Arab Hospitality

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Middle East » Syria
July 6th 2011
Published: July 6th 2011
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Arabs are notorious for their traditions, their generosity towards guests, and their hospitality. In Arab society, guests are always treated with honor and respect. It is no wonder that people who visit countries like Syria fall in love with the people and never want to leave. Vacationing in the Arab world is being treated like gold.

Last week, my family and I had dinner with Congressman Kucinich of Ohio. This was his third trip to Syria since 2006, and he was on a “fact-finding” mission. I sat next to his lovely wife, Elizabeth, and we chatted about the States and Arab society. She said with sincerity that she and Dennis loved to visit Syria. When I asked her why, the answer was clear: the food, the culture, and the hospitality. They are treated with upmost respect and honor whenever they stayed in the country.

When a guest arrives to Syria, regardless of nationality, they are more or less considered a treat to have. When revealed of my home nationality (America), people have been nothing less than friendly. They help me along with my ammieh (colloquial Arabic) and share their thoughts and knowledge about American society. No matter who I talk to- high profile doctors, teachers at U Damascus, or taxi cab drivers, all of them have been extremely pleasant and open hearted.

As for arriving to people’s homes, a dinner event at someone’s house is a long affair. First begins the hour long chatter with plenty of nuts to snack on and drinks of juices and cool refreshments. Finally, when the guests are absolutely hungry, plates and plates of food are brought out and set on the dinner table. The guests eat together, talk, and laugh. Conversations include everything from politics, to pop culture, to family matters.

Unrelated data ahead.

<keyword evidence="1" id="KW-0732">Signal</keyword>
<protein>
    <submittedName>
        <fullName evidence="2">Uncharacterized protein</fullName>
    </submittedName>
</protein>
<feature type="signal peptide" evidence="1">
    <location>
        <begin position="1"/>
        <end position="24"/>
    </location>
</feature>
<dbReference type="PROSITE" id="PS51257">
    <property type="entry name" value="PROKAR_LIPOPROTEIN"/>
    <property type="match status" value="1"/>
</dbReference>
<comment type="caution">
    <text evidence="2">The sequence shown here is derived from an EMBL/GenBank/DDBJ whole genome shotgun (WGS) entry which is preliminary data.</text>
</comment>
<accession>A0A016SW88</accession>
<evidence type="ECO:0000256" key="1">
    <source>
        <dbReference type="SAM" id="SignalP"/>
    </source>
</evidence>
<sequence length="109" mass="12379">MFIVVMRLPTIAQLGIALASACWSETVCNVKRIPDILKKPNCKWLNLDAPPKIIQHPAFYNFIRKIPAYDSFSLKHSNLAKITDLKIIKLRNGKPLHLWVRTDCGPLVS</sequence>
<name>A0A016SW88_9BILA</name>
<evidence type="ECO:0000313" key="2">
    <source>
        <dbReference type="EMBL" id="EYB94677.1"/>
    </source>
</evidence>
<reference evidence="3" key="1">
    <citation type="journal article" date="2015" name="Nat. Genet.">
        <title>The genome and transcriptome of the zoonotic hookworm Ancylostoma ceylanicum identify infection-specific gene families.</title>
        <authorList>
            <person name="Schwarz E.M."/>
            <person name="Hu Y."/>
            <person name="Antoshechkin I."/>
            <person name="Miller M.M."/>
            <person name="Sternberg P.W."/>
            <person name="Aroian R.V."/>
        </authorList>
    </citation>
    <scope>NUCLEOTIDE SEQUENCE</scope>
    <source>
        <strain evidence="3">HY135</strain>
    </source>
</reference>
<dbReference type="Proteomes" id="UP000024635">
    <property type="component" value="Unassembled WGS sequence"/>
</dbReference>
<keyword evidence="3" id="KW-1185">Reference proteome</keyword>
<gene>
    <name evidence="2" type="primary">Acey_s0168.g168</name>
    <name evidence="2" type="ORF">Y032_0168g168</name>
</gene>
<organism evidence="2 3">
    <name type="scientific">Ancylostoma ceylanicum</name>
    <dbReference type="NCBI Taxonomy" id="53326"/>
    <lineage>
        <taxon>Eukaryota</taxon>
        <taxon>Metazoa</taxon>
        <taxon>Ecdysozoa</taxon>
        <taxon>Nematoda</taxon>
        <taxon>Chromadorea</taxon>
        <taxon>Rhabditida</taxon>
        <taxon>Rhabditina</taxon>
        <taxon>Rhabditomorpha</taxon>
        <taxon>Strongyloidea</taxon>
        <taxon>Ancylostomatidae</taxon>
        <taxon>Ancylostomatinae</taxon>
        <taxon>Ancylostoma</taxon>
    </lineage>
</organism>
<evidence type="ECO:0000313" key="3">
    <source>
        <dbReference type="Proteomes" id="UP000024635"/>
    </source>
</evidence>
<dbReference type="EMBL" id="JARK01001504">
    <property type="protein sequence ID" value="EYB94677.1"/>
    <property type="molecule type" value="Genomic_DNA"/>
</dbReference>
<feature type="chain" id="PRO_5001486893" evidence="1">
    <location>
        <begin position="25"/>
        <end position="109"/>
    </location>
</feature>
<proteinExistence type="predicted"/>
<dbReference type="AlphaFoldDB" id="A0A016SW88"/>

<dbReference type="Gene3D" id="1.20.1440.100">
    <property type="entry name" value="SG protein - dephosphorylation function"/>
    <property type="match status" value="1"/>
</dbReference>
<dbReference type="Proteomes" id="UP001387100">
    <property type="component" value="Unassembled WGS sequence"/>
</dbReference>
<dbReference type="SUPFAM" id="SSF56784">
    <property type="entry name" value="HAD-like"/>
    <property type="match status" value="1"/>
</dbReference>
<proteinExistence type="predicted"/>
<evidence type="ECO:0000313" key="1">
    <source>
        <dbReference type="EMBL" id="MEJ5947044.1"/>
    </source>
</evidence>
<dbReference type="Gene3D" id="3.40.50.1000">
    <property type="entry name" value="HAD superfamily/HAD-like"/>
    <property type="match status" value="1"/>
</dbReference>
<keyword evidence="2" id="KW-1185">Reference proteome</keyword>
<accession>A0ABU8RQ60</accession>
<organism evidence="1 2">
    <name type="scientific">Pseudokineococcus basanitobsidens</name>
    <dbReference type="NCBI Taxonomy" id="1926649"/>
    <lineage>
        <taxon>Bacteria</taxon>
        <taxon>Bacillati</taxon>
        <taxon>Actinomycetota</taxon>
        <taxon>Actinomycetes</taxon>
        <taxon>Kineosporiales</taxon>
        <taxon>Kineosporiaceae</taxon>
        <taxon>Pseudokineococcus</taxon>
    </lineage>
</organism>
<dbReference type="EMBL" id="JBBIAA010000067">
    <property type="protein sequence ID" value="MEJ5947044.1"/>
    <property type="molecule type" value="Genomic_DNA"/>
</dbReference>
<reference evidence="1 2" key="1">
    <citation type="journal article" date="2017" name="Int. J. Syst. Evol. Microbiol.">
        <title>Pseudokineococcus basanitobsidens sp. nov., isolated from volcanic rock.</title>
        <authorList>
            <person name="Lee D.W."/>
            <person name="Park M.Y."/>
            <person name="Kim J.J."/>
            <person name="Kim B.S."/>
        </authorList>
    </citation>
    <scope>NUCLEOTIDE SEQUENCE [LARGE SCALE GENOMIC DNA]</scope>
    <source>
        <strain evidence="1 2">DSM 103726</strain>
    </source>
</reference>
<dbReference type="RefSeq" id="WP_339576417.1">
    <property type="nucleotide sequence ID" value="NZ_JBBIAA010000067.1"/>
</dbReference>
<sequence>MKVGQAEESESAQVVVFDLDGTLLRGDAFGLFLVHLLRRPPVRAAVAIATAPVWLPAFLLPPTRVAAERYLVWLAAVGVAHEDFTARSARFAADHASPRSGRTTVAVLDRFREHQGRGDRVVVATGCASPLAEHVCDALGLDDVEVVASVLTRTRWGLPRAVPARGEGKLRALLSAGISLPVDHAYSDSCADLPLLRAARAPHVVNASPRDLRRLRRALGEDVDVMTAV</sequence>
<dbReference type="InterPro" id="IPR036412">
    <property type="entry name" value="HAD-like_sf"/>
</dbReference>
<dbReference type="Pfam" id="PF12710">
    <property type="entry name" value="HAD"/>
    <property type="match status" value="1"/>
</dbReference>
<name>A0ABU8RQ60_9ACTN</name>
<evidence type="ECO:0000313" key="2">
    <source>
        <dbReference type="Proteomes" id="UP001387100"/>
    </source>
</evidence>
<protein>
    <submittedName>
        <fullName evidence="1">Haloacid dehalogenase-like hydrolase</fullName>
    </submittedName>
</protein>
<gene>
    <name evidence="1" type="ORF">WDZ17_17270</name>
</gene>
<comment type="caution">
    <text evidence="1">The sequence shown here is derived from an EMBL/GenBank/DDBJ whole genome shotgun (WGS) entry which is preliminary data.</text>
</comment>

During this whole process of eating, the guest is constantly being asked what they would like, if they would like more, and why they are not eating more. Sometimes, the host will even go so far as to pour more food onto the guest’s plate when he or she is not looking. As the guest, I do get confused: “Should I eat more? I’m really stuffed. Oh shoot they put more rice on my plate. Is it insulting to leave that when the host picks it up? What is that magic word for ‘no more food’. Oh, oh great, I just ate another kibeh- there goes a half hour added to my walking routine…” And so on. If you go with it, it is quite a fun process.

Dessert is my favorite part- after the guests eat and plop on the couches, they lazily watch T.V. or talk to one another. Then the hosts (who are normally spear headed by the women of the house) bring out the foe-ake (fruit). The fruit fresh which is delivered from the country daily, it is a necessary treat after a heavy meal. Lastly, out comes the coffee or shay (tea). The end is near. After the tea, the guests chat a little longer and then politely make their way out the door, all the while thanking their hosts for their generosity. This whole ordeal is about a five hour affair. When you go to someone’s house, expect to be there for a while.

I think I will visit someone this weekend…


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